I've never been to a city in my life that is so un-informed and old fashioned when it comes to basic issues like this. Obviously the media doesn't help, but honestly. Take the odd trip and open your eyes while you're away. Go to Portland, Montreal, Boston, Vancouver etc....

It's like we've got our own little bubble world here and nobody knows what's going on outside of the big huge bubble.
I remember last year one of our councillors started referring to reports from the 1920's about why one-way streets are great for the city. Honestly.

Permalink | Context

[ - ]

By A Smith (anonymous) | Posted November 11, 2009 at 01:38:15

seancb >> Elevated trains are NOT light rail. Elevated lines do not bring the same influx of investment as street level LRT.

en.wikipedia.org/wiki/Green_Line_(MBTA)

en.wikipedia.org/wiki/Green_Line_(MBTA)#Branches

These lines sure look line "light rail" to me. They run on tracks, they carry people from point A to point B, they are not elevated and they were established many, many decades ago. If these lines were not sufficient to attract investment and people from 1950-80, why do you think this was? And in what way are these new, "true" light rail lines any different?

Are the new light rail trains filled with some sort of "magic" that makes people flock to wherever they are in operation?

Please explain how NEW light rail is different and superior to old light rail?

Permalink | Context

[ - ]

By seancb (registered) - website | Posted November 11, 2009 at 09:15:53

From your own link:

"Unlike the Red Line, Blue Line, and Orange Line, all of which run rapid transit cars and use stations with elevated platforms (so that the car floor is level with the platform and thus the cars are easily handicap-accessible), the Green Line is a trolley/streetcar line and has used a variety of trolley cars and light rail vehicles throughout its history."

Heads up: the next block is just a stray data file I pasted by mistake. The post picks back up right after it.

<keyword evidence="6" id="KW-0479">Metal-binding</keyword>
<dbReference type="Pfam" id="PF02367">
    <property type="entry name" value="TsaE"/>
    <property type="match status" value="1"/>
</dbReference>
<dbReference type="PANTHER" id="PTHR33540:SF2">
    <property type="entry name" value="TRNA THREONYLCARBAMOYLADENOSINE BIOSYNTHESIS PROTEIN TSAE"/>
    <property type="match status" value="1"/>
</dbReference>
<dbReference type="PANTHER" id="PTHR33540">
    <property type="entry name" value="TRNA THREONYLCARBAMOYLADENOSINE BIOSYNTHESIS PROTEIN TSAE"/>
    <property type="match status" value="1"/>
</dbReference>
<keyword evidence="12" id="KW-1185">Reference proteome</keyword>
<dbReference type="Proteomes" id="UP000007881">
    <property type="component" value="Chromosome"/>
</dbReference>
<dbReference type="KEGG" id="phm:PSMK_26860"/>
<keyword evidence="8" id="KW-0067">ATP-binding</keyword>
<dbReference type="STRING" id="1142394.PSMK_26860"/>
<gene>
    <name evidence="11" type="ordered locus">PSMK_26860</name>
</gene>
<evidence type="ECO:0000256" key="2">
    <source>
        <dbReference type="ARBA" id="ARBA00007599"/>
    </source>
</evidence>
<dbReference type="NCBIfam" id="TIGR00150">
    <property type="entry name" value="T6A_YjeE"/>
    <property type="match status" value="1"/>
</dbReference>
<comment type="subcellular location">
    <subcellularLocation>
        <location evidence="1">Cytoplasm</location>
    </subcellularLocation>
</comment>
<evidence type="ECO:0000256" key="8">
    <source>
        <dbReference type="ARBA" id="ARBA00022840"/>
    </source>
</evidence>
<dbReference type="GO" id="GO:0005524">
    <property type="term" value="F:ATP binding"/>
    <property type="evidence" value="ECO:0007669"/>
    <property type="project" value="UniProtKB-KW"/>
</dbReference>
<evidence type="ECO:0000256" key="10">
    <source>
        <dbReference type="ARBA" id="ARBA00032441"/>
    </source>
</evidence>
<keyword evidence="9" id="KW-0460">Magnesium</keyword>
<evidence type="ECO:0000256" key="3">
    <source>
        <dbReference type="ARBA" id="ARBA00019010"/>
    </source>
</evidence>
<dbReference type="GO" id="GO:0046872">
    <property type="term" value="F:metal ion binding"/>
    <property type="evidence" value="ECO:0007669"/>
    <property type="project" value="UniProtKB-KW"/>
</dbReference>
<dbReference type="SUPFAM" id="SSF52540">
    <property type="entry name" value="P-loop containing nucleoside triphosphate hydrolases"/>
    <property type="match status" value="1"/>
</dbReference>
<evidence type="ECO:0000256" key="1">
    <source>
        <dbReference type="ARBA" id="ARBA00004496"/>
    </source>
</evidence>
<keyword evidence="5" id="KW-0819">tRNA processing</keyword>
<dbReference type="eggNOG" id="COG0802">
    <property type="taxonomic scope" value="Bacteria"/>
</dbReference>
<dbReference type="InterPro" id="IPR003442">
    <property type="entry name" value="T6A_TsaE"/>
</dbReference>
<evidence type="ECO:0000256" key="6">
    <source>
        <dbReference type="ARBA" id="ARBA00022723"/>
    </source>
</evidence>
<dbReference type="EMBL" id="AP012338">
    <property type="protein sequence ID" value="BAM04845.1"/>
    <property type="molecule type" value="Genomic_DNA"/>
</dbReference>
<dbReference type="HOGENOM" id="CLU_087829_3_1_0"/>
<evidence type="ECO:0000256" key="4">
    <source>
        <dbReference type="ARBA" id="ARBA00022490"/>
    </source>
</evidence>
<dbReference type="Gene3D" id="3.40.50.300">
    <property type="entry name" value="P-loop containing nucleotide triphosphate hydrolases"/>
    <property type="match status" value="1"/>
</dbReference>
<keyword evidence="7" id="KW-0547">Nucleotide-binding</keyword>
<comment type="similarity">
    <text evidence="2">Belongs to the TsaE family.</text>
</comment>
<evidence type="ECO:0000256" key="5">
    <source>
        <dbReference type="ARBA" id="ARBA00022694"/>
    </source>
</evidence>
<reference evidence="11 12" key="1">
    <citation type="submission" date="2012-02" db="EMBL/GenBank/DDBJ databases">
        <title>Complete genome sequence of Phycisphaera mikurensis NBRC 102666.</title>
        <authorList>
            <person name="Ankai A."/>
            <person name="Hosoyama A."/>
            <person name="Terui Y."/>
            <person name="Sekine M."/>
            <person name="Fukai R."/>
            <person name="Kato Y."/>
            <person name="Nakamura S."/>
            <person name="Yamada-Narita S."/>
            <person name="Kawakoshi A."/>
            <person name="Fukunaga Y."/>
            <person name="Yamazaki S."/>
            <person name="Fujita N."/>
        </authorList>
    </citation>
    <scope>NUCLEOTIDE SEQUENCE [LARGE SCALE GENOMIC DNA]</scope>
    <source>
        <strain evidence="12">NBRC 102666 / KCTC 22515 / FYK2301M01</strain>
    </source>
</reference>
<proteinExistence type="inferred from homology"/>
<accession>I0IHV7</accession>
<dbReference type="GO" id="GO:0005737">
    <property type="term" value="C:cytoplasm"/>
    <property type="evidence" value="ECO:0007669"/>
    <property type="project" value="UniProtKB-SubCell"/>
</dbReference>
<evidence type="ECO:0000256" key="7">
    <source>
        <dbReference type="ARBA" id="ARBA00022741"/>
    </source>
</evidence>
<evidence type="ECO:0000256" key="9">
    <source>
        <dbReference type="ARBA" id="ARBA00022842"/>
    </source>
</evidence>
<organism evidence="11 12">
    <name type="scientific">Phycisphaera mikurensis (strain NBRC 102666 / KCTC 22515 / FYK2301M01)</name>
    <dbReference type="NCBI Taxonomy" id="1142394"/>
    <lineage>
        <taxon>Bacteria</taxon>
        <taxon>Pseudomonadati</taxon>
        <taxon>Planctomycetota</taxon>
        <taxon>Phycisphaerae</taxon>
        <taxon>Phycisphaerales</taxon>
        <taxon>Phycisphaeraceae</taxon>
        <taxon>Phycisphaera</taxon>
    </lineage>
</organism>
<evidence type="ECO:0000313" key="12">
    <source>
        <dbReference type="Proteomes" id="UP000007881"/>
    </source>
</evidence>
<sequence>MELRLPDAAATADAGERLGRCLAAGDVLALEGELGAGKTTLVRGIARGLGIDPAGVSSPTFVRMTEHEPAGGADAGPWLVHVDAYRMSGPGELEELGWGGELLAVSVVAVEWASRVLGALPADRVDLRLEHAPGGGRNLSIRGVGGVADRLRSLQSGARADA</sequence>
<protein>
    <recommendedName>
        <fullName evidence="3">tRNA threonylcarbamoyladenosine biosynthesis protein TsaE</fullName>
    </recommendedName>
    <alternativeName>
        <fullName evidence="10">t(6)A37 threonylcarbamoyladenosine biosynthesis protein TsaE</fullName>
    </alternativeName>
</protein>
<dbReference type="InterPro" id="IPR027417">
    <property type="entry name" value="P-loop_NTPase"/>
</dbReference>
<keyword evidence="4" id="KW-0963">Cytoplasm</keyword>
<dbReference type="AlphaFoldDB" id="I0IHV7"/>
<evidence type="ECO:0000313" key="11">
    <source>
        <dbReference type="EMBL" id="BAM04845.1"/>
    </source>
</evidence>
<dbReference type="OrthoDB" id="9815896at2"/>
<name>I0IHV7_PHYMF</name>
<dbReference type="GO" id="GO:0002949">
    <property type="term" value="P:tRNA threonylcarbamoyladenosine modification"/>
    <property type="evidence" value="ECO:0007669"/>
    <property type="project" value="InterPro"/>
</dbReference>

let me break out the main point:

the Green Line is a trolley/streetcar line<<

Further reading of your own link will tell you that the green line did not start using LRT vehicles until 1976. Before then it was mostly streetcar/tram, and before that it was elevated rail.

So, the switch to LRT on that line in the late '70s was obviously one of the contributing factors of population growth that started in 1980.

Since you clearly refuse to read anything about LRT, or modern streetcars (which is the system that is being considered for Hamilton), I'll summarize the physical attributes that differentiate it from other rail based transit:

LRT: - At grade (not subway, not elevated) - Electric - Low floors (not like streetcars) with level boarding at stations - Adaptable (can run in dedicated space or in mixed traffic) - Scalable (can easily grow to meet increased demand)

It is much different than subway/EL in that it keeps riders (and their eyes) at street level. This is why development is attracted along the entire corridor whereas with buried or elevated lines, development is focussed at stations. It is also much easier to add stops along an LRT route if necessary (to server newly developed areas).

It is much different from streetcars in that it is faster, smoother, and offers at-grade boarding for anyone with mobility issues.

I really don't need to say all of this though, because you are simply wrong. You can cherry-pick the occasional rail failure all you want, but it will not change the fact that evidence from just about every installation of LRT shows huge development increases. And, most of the "failures" (in terms of realized development) are due to improperly designed systems (systems that incorporate non-LRT features such as elevated lines).

Permalink | Context

[ - ]

By seancb (registered) - website | Posted November 11, 2009 at 09:17:38

And, beyond all that, Boston's transit system is hardly a failure.

Permalink | Context

[ - ]

By jason (registered) | Posted November 11, 2009 at 09:33:30

Sean, don't waste your time. There is a myriad of simple to find info on LRT and it's benefits here on RTH and elsewhere on the web. You're just being drawn into a revolving conversation where you're the only one listening and the script never changes. It just keeps going and going and going.......